‘Abuse of power comes as no surprise’ (Holzer) and neither is how many are eager to prostrate themselves. Echeverria evokes Alejandro Cartagena’s exhibition A Presidential Guide to Selfies, which also exposed devotion and artifice, undeserved deference given to another shoddy Mussolini, if you will. In this respect, I think of that fine comedian / satirist Mark Twain and his clarion warning that “religion was invented when the first con man met the first fool.”

So, I imagine anyone engaged in the moral gymnastics that strain and stress like a victim of Stockholm syndrome (if they’re not just ignorantly bleating to their delusional ends, like Boxer in Animal Farm) must, in their heart of hearts, feel the weight of guilt (appropriate for once, in terms of Catholicism). When I saw some of the penitents – sorry, pilgrims – almost buried under their icons, straining with them, I wondered how long they could go on. Would they pray for help, and what would they do when no one answered?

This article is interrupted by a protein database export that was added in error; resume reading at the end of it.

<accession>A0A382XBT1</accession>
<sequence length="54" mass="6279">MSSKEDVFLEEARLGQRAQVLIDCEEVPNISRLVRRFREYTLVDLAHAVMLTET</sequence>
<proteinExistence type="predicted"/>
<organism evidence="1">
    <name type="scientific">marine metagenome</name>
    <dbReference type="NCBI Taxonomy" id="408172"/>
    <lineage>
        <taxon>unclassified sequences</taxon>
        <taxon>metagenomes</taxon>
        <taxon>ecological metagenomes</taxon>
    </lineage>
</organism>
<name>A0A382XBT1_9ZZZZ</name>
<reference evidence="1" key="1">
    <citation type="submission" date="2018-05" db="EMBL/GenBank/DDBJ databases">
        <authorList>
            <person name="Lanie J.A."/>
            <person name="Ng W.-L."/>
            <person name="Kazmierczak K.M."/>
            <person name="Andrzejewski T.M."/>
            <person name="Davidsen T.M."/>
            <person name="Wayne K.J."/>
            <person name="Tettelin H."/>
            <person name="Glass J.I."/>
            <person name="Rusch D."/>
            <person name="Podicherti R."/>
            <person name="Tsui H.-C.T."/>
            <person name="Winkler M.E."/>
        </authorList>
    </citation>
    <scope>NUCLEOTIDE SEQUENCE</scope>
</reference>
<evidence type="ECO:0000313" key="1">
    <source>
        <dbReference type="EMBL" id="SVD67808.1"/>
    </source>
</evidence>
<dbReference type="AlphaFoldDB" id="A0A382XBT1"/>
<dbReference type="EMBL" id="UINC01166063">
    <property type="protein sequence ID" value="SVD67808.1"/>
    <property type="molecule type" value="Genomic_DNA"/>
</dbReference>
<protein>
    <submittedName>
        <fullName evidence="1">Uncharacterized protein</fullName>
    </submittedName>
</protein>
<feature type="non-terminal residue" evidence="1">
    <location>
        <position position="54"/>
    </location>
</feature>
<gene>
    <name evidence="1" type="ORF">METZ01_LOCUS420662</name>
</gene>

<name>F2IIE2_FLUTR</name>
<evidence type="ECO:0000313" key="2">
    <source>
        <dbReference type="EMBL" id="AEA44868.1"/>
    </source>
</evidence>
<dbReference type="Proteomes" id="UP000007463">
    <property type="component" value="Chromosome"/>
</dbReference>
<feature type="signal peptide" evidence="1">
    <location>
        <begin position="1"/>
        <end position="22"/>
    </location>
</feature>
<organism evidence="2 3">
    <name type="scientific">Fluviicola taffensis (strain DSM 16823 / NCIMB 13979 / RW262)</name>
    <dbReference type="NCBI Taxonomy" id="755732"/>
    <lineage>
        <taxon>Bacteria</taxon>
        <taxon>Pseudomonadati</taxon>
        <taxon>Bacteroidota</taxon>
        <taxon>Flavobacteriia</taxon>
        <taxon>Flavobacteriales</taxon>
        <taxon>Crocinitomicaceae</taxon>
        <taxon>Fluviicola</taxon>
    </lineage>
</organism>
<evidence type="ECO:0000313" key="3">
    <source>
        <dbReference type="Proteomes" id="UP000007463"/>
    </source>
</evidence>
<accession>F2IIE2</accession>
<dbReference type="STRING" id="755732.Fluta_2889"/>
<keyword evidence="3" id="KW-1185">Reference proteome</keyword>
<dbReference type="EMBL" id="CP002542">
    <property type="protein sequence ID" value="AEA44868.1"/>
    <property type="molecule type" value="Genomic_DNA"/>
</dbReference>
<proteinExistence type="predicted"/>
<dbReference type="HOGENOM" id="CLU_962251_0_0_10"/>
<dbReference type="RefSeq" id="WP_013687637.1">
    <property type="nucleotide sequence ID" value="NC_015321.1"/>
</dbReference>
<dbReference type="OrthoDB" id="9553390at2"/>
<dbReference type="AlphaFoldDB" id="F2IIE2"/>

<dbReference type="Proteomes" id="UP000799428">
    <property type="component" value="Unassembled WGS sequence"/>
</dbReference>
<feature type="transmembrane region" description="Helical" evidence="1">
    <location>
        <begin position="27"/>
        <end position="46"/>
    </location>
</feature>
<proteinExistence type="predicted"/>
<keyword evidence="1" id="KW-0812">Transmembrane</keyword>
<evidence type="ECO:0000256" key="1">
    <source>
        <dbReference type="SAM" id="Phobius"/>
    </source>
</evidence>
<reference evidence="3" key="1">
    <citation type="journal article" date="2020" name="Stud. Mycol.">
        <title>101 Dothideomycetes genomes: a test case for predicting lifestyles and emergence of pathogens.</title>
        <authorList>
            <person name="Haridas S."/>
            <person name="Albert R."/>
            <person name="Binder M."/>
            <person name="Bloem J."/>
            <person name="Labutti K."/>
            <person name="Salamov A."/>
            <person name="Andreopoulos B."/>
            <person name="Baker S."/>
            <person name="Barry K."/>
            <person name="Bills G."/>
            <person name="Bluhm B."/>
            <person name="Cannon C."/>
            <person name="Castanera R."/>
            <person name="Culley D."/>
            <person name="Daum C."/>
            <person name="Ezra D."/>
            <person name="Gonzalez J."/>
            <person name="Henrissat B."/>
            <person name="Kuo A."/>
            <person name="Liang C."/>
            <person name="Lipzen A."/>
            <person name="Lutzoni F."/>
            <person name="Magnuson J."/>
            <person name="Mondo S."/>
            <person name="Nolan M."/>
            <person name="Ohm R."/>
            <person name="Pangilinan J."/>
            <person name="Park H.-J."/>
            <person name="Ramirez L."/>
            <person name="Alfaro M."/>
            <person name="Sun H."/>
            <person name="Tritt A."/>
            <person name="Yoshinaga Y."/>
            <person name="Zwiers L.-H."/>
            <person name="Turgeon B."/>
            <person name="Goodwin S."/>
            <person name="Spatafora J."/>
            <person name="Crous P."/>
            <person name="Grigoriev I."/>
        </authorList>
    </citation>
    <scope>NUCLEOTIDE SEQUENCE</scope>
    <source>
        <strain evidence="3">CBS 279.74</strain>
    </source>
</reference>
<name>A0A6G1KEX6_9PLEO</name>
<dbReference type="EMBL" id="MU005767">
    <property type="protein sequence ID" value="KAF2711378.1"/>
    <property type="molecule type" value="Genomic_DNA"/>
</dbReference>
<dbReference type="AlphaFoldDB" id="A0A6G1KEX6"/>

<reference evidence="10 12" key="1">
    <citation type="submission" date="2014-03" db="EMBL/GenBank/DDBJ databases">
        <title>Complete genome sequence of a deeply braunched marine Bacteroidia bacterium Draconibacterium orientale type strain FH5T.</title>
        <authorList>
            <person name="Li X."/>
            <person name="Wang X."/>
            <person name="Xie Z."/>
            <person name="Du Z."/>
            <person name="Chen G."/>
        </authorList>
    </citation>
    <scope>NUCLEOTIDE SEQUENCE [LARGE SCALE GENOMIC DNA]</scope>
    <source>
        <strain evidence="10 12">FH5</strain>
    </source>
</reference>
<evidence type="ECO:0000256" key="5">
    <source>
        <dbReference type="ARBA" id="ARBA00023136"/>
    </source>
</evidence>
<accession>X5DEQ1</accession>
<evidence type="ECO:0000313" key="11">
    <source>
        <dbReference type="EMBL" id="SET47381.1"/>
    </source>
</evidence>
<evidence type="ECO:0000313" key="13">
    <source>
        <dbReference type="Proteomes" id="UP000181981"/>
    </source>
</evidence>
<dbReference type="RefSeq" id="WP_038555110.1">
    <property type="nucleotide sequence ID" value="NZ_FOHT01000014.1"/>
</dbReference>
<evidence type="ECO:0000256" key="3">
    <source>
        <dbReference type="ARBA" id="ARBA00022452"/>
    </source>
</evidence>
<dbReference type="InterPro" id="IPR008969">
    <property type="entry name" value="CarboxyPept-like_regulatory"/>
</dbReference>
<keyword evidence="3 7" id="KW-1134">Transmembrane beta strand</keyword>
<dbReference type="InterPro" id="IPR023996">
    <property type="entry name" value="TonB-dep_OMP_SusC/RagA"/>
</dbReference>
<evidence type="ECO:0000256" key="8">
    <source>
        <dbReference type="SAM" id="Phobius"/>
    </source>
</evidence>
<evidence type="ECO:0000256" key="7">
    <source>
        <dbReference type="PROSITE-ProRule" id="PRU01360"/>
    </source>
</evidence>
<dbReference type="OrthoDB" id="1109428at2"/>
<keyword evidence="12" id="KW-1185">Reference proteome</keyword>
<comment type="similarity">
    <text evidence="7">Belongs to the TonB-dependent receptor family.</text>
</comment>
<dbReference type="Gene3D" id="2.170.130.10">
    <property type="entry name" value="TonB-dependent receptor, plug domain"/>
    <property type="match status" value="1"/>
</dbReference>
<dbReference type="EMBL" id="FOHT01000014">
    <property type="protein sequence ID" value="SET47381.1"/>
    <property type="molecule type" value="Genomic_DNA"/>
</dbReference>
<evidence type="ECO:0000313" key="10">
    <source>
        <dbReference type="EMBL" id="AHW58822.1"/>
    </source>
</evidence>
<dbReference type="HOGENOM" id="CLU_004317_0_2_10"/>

. . . . . . . . . . . . . . . . . . . . . . . .

One pilgrim is hidden nearly fully by their blue framed Guadalupe, with such thin frail legs I presume it must be a child or youngster; another kneels so far forward that he seems to have fallen under his overwhelming ‘burden’ of devotion; another devotee kneels – the position of elbows and arms makes me sure he clasps his hands in prayer – and the statue he carries seems excessively penitential suffering; so many others, in the stressed nature of clothing and what they carry, pale even more against the vivid flowers, garlands and other garnishments of what might be faith, might be fraud, or might simply be human frailty, reaching for better, for more.